Five Resources That Help(ed) Me Understand Food Better

It’s Five-Things-Wednesday …

Regular readers know I’m a veteran of the diet wars.  Along the way I’ve picked up some nuggets of wisdom from which I’m now able to piece together reasonable nutritional advice (for myself).  Here are five sources I recommend … but remember, nothing you read (except this blog) is necessarily entirely correct, honorable and true.  Not all good advice applies to all people.  Use these resources, but read them all with a critical eye and an experimental mind.

1.)  MichaelPollan.com.  Yeah, I know, broken record on my part.  Go read his stuff.

2.)  The South Beach Diet.  In case I wasn’t clear enough above, I’ll say it a different way:  Do not start the South Beach Diet.  Do, however, read the book and learn about things like the glycemic index and how different foods affect the way your body works.  It’s a quick read and it can lead you to other resources you may find helpful.  I should add that when I was “on” the South Beach Diet about seven years ago, I was amazed at the rapid results, dismayed by the (high) cost eating that way and always hungry.  And when I went “off” said diet I gained what I’d lost (and more) almost as quickly as I lost it.  I suppose if you are able to employ a personal chef and shopper and are not encumbered with a job or a desire for bread, it might work long-term.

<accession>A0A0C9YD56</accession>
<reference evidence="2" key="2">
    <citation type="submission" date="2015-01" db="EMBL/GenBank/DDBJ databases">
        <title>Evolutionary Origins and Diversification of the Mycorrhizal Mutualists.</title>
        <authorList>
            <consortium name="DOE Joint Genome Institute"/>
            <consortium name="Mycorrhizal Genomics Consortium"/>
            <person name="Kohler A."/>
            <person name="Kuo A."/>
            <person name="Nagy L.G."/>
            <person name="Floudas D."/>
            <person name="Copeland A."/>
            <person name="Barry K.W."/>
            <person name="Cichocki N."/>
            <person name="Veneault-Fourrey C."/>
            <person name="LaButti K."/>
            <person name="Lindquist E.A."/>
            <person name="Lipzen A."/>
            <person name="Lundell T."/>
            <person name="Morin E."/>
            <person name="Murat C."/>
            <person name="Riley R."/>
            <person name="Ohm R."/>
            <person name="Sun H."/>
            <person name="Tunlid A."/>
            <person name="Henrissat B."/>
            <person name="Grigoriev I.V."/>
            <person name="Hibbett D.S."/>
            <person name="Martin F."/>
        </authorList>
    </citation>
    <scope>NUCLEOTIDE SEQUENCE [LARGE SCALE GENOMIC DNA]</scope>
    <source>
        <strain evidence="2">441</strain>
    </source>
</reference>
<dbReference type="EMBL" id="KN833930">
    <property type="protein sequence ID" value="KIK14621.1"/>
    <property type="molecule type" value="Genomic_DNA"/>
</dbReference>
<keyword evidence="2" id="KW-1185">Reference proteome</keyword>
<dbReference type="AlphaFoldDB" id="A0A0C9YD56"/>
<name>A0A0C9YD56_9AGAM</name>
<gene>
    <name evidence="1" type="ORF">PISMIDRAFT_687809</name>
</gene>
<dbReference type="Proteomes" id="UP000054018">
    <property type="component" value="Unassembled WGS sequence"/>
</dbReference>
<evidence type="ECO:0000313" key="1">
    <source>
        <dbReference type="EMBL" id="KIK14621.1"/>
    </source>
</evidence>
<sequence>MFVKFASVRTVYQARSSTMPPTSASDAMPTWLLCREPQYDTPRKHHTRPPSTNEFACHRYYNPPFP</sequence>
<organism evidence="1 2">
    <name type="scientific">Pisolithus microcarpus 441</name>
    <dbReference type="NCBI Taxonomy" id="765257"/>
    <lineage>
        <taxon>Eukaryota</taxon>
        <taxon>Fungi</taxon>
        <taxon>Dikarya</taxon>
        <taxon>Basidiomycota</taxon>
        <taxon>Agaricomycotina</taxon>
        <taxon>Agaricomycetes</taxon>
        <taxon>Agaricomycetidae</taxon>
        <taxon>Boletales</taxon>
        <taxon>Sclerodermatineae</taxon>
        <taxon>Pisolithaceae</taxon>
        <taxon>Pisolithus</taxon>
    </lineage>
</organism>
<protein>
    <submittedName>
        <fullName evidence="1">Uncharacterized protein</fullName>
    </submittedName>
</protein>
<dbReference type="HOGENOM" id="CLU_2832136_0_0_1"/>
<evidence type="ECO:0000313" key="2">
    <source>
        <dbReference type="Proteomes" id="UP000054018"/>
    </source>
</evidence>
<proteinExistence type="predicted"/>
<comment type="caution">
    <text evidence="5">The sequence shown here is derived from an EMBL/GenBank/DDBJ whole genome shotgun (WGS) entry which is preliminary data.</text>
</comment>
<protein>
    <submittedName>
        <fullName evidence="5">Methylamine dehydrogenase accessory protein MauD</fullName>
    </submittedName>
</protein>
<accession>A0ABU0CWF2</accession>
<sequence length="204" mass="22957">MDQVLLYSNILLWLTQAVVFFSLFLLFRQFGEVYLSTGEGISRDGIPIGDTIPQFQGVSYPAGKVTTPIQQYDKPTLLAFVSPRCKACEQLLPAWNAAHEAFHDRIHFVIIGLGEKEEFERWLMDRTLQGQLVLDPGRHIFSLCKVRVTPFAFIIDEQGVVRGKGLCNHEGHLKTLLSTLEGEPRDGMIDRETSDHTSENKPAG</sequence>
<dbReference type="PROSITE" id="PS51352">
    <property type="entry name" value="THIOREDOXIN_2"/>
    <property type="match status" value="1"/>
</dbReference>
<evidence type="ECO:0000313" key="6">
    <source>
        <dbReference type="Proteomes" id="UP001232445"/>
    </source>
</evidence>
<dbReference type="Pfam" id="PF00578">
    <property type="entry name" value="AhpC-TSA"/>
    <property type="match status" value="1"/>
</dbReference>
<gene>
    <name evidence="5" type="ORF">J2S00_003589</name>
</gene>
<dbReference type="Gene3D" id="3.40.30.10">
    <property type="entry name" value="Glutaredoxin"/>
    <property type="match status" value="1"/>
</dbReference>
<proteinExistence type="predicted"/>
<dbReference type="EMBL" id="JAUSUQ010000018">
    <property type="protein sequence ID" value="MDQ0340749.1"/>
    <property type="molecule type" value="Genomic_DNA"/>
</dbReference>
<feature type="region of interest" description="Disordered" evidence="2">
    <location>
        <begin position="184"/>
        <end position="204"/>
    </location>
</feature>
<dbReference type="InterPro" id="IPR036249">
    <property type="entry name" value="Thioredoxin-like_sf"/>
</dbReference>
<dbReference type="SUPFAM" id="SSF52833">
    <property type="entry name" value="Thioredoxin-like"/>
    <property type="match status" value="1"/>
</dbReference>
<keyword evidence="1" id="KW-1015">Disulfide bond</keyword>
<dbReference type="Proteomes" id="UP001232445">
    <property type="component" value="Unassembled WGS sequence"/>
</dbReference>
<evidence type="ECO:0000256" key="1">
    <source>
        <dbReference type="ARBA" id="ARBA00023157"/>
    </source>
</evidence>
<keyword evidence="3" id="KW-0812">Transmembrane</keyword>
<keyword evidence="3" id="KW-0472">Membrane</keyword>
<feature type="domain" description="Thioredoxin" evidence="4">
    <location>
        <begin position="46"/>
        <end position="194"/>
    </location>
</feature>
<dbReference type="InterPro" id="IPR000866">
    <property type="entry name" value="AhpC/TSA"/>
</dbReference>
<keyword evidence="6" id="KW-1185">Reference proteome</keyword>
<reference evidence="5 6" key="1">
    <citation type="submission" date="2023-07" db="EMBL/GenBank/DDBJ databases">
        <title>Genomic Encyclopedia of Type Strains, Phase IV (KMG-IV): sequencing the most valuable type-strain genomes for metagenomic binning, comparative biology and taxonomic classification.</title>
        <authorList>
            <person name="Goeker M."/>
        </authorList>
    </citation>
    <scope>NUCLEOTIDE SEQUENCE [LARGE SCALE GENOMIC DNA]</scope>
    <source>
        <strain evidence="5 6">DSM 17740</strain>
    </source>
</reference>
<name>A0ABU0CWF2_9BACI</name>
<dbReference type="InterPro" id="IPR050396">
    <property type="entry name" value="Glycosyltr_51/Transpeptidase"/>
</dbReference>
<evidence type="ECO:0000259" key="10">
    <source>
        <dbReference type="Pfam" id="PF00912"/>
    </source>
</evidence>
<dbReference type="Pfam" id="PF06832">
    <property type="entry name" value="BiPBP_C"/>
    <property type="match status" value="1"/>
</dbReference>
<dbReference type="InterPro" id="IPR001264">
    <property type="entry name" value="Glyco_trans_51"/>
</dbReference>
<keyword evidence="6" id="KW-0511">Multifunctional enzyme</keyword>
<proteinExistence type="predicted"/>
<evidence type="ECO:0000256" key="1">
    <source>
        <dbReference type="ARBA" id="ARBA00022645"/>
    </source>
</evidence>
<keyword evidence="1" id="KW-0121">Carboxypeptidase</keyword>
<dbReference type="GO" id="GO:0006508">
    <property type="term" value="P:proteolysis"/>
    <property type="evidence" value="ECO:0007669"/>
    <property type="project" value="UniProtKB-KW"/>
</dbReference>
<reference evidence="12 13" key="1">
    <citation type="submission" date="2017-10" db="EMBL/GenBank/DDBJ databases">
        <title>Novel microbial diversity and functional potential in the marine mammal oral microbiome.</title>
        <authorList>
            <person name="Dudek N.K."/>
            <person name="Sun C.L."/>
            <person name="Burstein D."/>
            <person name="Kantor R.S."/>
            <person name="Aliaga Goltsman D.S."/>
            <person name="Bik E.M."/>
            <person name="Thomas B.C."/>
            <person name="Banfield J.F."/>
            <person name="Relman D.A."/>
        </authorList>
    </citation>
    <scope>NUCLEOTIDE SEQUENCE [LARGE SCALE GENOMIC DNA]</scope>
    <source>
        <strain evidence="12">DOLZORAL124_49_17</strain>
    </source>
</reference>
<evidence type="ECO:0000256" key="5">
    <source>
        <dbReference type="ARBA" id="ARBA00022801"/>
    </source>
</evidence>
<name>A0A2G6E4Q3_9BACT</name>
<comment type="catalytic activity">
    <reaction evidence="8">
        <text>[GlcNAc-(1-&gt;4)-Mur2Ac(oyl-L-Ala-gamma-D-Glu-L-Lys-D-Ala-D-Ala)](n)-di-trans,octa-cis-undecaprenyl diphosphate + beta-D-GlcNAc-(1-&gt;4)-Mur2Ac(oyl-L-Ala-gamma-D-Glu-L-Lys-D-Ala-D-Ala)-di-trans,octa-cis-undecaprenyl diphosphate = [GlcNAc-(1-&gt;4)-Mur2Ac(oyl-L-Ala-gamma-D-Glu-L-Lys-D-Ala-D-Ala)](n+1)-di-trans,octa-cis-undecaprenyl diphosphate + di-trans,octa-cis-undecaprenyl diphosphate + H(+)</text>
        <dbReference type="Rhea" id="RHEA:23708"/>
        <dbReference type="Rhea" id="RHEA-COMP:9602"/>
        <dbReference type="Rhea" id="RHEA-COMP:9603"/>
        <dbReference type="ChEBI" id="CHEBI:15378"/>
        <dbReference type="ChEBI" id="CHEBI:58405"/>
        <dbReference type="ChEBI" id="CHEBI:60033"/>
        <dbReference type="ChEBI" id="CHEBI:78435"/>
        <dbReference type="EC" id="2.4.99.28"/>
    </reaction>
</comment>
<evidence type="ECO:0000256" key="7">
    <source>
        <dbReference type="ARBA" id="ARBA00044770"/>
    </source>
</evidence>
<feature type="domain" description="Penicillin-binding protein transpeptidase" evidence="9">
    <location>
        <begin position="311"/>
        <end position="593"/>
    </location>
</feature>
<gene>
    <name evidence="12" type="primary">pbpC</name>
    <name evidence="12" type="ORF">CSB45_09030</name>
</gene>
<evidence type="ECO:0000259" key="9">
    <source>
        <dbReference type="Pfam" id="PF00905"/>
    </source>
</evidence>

3.)  The End of Overeating.  You may have missed my recent post on this.  Go here and read all about it.

4.)  Dead Weight.  This infographic from the fine people at good.is works as a nice motivator for me.  It reminds me that, no, a second helping of pecan pie isn’t worth the cardiac arrest it might eventually induce.  I don’t always remember, but I’m doing a better job.  Let me disclaim here, however, as I’ve done in other posts, that the BMI is just a tool, and that like all other tools it should be used in context.  Used as a blunt instrument and applied to everything health-related, it’s as helpful as a ball-peen hammer in a nanotech lab.

5.)  Common Sense.  No, not the Tom Paine pamphlet (although it wouldn’t hurt you to go read that as soon as you finish reading this post).  There is no end of good and bad information available to me on the internets, from well-meaning friends, from Big Ag, from Big Pharma, etc., about what is healthy and what is not.  It’s my responsibility to consider as much of that information as I can, critically, and within context.  What’s in the food I’m putting in my belly?  How does that food make me feel?  How does my body use it?  Does my body reject it or is it of value to me?  I inherited some genes that make food stick to my ribs (tenaciously), but my body is my responsibility.   I’m obliged to use my portion of good sense to keep it in working order.

 

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